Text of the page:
But while Ramstein is dealing with a surge of incoming evacuees at the moment, the number of flights taking off from Kabul is expected to continue tapering off through next week, and many allies such as the German military have officially ceased their own air evacuation efforts. One military transport aircraft with medical evacuation personnel and special operations forces on board remains on standby in Tashkent, Uzbekistan, for at least the next 24 hours to help evacuate injured Americans out of Afghanistan, a spokesperson for the German Air Force told Air Force Times.
Per an agreement between the U.S. military and the German government, evacuees are only allowed to remain in country for 10 days before they have to move on to the United States. The average turnaround time from arrival in Ramstein to departure has been about four days, Olson said.
As more and more evacuees are coming in from Afghanistan, Ramstein must wait for the commercial aircraft to return from the States to pick up more passengers.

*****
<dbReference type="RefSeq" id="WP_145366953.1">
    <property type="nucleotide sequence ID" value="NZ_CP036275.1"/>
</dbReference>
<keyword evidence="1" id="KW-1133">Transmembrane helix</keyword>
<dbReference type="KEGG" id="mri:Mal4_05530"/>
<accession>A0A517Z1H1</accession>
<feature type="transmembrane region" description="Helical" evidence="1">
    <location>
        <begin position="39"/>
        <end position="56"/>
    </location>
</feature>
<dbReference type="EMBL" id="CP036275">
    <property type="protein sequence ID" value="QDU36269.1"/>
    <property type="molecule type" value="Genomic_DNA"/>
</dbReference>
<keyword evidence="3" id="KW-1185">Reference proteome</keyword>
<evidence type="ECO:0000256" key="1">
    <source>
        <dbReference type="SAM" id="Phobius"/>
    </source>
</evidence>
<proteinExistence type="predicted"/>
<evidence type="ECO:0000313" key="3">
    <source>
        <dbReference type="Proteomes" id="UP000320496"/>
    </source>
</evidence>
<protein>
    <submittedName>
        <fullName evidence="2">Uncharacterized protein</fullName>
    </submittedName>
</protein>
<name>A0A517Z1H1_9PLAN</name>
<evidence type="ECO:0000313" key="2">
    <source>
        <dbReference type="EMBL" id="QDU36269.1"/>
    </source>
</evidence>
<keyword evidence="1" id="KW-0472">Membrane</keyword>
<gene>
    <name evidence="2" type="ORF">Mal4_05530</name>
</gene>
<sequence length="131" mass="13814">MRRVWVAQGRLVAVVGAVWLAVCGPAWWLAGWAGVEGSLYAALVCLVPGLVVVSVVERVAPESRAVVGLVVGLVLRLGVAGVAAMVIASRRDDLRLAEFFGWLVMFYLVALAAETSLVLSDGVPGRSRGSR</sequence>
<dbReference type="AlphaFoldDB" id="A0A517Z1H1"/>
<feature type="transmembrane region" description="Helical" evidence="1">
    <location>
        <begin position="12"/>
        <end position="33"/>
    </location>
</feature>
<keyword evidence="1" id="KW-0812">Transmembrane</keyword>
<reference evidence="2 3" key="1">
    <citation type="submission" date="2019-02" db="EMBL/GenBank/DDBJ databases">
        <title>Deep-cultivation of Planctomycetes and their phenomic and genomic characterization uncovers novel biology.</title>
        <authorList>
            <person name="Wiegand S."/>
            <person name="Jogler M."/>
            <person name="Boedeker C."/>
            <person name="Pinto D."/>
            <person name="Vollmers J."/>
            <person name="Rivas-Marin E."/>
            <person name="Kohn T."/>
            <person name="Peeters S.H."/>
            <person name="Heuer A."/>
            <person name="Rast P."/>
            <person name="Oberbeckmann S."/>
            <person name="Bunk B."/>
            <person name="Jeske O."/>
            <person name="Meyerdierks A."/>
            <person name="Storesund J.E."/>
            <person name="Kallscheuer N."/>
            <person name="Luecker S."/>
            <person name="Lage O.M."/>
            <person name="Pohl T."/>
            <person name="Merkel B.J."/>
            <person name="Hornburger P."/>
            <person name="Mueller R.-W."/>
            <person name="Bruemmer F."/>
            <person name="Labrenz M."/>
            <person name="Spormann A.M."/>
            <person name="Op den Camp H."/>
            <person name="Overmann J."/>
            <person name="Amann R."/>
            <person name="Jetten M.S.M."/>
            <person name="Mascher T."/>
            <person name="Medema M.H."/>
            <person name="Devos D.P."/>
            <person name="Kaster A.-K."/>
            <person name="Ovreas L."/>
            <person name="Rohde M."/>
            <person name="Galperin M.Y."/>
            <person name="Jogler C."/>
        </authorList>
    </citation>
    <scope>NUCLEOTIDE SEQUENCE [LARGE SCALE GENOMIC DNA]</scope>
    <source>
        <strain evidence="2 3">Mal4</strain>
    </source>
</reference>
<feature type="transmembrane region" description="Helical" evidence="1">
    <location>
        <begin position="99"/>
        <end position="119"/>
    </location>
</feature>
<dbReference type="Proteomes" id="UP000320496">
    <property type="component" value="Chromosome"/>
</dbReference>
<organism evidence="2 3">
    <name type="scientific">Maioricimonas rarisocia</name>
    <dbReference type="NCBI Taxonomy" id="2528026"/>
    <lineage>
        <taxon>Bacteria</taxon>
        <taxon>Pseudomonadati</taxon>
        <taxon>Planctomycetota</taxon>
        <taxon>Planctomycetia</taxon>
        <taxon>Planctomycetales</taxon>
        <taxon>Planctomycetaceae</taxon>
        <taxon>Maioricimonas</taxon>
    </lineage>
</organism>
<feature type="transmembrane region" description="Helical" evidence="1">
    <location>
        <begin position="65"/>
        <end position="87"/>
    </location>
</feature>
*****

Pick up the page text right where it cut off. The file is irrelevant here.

“We are seeing a tempo increase, with the inbound passengers and the lodging facilities going up,” Dere said. “We need to get more aircraft filled and out of here.”
Olson told reporters he couldn’t point to an exact reason why the number of evacuees has gone up in recent days. But the C-17s that are bringing Americans, Afghans and other nationals from Qatar and Kuwait are “definitely on an emergency capacity,” he said.
Amongst the moments of chaos, excitement is palpable at the outgoing terminal in Hangar 5, where about 200 evacuees had just boarded a Boeing 767 bound for Dulles, and about 250 more were awaiting their turn on the next flight.
Rasool Ahmad Qaderi, 27, told reporters he is “so happy” to be finally heading to America after four days at Ramstein. Qaderi is traveling to Dulles with his family, about 16 people total, and hopes to eventually move to New York City.
They made it into the airport in Kabul using their identification cards, passports and a letter from his father, who lives in the United States, he said.
“Outside the airport, it was very dangerous,” he said. Once they were inside the airport, however, “we are safe.”
Vivienne Machi is a reporter based in Stuttgart, Germany, contributing to Defense News’ European coverage. She previously reported for National Defense Magazine, Defense Daily, Via Satellite, Foreign Policy and the Dayton Daily News. She was named the Defence Media Awards’ best young defense journalist in 2020.